Sunday, January 27

From Moleskine to Microsoft

I think I've discovered the trickiest part of writing. It's not the character development. It's not smoothing out the plot inconsistencies. It's not even editing and proofreading (though I am a firm believer in the fact that you can only achieve 99% on this -- even professionally edited books from the big six will always have a few small problems).

What is it?

Microsoft.

Your opinion may differ from mine and that's just fine, but I find that the only part of the writing process that leaves me arguing with my computer screen and wanting to just walk away is making programs like Word, Libreoffice, and all the other assorted clones out there (I've tried a few) that have become the namesake of modern word processing do what I ask of them. And I'm not computer illiterate, either. I've been opening up CPUs and rooting around in them since I received my first 100mhz Pentium back in 1995 for $1400. I can build a working system from a pile of parts, and though I am not exceptionally proficient with software, I can follow directions with enough competence to create my own basic programs.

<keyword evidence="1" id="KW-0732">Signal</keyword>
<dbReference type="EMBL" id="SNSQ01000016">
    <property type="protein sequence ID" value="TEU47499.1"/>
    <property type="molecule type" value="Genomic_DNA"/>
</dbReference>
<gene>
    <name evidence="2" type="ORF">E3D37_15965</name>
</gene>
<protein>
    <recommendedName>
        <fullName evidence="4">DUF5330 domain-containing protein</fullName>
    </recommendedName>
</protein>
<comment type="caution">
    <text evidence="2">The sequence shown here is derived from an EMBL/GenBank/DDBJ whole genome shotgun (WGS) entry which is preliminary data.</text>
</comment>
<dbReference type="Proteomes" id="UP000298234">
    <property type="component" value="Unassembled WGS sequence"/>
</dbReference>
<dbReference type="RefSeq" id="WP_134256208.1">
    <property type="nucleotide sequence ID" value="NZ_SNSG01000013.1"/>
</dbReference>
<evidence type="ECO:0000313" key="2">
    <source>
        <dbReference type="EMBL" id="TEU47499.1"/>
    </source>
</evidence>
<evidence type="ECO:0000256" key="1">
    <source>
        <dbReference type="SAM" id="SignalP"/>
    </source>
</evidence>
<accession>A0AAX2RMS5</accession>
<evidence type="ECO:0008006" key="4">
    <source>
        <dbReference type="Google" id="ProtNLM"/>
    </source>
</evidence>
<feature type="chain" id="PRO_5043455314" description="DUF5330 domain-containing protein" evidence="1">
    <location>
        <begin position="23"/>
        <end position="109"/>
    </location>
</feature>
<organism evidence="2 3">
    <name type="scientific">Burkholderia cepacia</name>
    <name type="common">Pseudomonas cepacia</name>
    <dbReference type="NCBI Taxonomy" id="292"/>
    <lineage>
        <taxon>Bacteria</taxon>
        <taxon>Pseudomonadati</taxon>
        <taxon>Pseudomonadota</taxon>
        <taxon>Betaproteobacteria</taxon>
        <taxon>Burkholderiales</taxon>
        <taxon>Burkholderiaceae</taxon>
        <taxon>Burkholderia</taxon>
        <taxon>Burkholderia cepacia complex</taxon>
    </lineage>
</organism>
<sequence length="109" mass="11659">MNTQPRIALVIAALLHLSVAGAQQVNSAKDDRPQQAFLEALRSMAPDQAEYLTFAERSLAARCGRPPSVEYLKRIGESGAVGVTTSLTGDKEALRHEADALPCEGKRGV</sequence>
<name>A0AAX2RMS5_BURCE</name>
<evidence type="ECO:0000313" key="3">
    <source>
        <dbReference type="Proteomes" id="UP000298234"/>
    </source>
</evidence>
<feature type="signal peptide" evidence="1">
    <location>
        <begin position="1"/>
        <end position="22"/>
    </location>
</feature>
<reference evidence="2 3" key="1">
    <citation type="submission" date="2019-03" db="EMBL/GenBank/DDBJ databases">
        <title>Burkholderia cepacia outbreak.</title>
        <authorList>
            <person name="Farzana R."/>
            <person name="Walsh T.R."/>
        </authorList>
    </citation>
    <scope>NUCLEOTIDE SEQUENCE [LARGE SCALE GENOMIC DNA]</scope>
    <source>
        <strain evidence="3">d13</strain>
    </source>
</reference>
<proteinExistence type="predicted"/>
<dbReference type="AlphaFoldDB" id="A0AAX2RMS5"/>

Yet despite that, I find battling with modern word processing to be exceptionally tedious. Even with the exceptional help of Gregory Mahan, it took me three solid days to get the paperback version of The Goldenwealth Light up to the point of proper polish for something you might find on a shelf at your local bookstore. And don't even get me started on translating that back into a workable Kindle version!

Well, things are a bit easier now that I've figured it all out, but at some point I think I'm going to have to write notes just so I can remember what I did. Once upon a time when I was young, I wrote down story ideas in a notebook. I doubt Hemingway would have had much use for filling papers with Word formatting reminders, and though modern convenience is a wonderful thing...I can't help but have a bit of envy for the way he probably did it.

What are your thoughts?

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